The iPhone 3G brought changes in shape, function, features, etc., relative to original model, but, to the dismay of many cell phone, photographers, the device retains the same 2.0 megapixel camera. Apple enhanced the camera by coupling the camera to the GPS features of the iPhone 3G to enable photo geotagging, but this did little to calm the complaints about the camera's resolution, lack of flash and other features available on a few other phones. Last October, I wrote a lengthy article about the state of photography on the iPhone and, months later, I'm still amazed by … Read more
Apple updates its popular production suite, iLife, that aims to corral your video, photo, music, and Web needs inside one big fence.
Facebook compatibility, facial recognition algorithms, advanced editing features, and music lessons from the stars are just some of the improvements made to iVideo, iPhoto, GarageBand, and iWeb. Check out what's new in this First Look video. We've also got a slide show with even more iLife '09 goodness, and an in-depth review for iWork, Apple's productivity suite.
Jasmine posted her brief sneak peek at iLife '09 yesterday with a slide show, and it's pretty clear that major improvements have come to Apple's suite of lifestyle applications, most notably iPhoto '09, iMovie '09, and GarageBand '09. Since I'm an amateur photography nerd with aspirations of rock stardom, I'm most interested in iPhoto and GarageBand, though the new iMovie may be enough for me to whip out my Flip camcorder and record more than just dogs riding on skateboards. Of course, iWeb '09 has a few updates, too. I have just got through the iPhoto '09 face recognition hurdle, and am just starting on the rest of the iLife suite. So here's an in-depth look at the facial recognition bit of iPhoto, with more to come later.
iPhoto '09 Lets start with the belle of the ball, iPhoto '09. Why do I say that? Because the new Faces and Places feature on iPhoto '09 was definitely one of the biggest news out of Phil Schiller's Macworld keynote. While iPhoto '08 introduced Events, which lets you group photos based on the dates they were taken, iPhoto '09 introduced three new features that got the Mac community buzzing--facial recognition, geotagging, and social network support. For the facial recognition, you don't have to tag every single photo you have with a name and a face; the idea is that iPhoto '09 will be smart enough to do the facial recognition for you. However, it will only work after you do the necessary legwork to make it all happen.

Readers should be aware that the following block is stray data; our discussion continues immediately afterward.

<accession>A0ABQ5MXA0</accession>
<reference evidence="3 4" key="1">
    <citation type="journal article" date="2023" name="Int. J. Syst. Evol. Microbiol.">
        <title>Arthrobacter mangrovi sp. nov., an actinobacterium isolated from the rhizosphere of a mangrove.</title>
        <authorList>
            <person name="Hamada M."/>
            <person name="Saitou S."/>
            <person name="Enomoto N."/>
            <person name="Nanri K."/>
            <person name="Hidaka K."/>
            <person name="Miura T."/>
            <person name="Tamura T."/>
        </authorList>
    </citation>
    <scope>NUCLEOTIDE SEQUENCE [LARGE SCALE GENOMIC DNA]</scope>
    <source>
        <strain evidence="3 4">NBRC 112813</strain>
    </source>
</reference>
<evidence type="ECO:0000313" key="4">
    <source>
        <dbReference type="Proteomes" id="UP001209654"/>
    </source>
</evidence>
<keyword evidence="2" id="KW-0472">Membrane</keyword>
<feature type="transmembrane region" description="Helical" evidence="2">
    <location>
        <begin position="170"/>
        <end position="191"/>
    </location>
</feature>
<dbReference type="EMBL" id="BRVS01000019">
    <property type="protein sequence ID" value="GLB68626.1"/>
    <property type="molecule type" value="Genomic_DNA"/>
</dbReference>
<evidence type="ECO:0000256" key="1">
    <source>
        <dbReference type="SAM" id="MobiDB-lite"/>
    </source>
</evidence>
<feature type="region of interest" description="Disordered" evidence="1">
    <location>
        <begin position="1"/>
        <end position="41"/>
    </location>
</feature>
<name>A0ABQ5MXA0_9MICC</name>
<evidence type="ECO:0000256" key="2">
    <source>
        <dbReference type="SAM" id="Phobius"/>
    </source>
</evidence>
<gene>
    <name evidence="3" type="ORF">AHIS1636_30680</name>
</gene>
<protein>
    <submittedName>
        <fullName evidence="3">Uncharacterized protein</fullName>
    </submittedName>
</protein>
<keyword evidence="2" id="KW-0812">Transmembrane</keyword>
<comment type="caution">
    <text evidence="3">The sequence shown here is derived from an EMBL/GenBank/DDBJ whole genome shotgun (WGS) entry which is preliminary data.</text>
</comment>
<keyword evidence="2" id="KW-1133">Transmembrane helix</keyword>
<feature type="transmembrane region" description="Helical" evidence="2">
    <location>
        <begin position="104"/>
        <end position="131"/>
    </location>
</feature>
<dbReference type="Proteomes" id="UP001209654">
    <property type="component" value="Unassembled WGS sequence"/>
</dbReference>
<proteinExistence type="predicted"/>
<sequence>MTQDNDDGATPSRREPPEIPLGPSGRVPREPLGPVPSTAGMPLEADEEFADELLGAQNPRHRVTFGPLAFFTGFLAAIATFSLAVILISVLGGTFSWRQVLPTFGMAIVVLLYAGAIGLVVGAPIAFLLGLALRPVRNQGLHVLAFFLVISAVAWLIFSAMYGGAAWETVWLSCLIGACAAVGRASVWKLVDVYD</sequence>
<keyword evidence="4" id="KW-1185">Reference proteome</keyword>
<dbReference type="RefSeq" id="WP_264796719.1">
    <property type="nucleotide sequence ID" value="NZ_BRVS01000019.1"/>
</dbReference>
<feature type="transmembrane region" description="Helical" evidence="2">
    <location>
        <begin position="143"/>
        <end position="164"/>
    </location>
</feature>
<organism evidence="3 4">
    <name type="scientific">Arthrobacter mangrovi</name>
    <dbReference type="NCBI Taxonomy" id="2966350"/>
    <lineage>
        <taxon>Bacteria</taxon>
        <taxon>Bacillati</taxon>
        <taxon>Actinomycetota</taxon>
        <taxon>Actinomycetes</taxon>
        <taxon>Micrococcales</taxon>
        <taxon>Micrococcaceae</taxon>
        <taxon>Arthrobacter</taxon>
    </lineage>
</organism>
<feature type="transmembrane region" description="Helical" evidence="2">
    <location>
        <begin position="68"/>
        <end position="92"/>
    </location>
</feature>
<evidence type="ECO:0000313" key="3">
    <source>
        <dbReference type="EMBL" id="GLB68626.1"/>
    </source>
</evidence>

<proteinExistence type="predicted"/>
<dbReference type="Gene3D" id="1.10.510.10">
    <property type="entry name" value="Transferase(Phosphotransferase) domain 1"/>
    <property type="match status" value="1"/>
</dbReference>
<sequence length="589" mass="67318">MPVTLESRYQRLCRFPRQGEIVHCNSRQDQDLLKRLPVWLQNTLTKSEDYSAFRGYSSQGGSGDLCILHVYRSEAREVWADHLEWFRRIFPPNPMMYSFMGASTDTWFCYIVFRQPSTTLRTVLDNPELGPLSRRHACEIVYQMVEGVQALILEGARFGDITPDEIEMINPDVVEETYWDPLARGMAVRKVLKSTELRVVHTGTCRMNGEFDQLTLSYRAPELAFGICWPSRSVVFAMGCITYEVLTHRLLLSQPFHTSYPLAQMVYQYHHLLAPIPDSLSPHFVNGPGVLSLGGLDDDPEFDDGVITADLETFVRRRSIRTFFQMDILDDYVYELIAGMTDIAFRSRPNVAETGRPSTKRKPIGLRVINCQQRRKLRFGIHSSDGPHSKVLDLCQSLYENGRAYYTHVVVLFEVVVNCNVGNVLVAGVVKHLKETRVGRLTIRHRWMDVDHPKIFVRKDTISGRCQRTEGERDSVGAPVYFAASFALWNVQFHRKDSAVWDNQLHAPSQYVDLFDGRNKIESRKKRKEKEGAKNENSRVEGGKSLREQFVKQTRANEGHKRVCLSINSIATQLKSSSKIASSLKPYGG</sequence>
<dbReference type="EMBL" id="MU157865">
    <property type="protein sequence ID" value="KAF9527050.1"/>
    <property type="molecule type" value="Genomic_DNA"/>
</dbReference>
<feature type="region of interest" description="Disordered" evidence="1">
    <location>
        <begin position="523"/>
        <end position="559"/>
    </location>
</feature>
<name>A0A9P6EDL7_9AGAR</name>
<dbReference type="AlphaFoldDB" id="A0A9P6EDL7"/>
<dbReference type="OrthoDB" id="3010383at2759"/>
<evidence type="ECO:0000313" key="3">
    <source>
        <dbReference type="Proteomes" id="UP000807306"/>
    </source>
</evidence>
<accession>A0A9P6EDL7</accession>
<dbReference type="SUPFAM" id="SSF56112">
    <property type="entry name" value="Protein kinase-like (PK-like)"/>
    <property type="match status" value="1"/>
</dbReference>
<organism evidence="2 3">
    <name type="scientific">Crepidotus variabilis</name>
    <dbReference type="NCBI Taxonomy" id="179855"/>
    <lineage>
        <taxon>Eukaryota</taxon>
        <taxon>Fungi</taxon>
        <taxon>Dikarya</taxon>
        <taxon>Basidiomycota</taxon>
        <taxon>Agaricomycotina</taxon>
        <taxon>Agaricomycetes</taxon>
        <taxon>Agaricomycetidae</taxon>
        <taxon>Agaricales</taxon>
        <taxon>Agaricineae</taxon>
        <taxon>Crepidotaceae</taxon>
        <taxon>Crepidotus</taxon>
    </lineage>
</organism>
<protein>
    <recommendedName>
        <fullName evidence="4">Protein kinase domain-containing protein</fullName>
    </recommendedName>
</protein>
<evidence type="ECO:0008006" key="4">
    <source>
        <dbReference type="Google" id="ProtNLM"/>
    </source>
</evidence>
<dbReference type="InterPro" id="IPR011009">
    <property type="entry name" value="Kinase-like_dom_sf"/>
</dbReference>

Assuming you don't have photos in your iPhoto library already, you'll have to import them. Me, I have about 3,500 photos sitting in my Aperture library on the laptop, and that's not even counting the more than 10,000 photos I have in my external hard drive at home. So if you're a big photography dork like me, it'll take some time for all the photos to import over. Once that happens, you can immediately start identifying faces and names. Sometimes iPhoto will be smart enough to detect faces for you, and sometimes it won't be. If it does detect a face, it'll display a square over what it thinks is a face, with a placeholder name "unknown face" underneath it. If it doesn't detect a face, you'll have to hit the "Add Missing Face" button on the bottom left, select the face, and add a name. Once you identify a face with a name, you can go to the Faces corkboard, select a face, and iPhoto '09 will scout out your entire library to find photos with a similar face. Once it does, it's up to you to go through the results to confirm or not confirm if the photos really do show that person. This is how the facial recognition training works.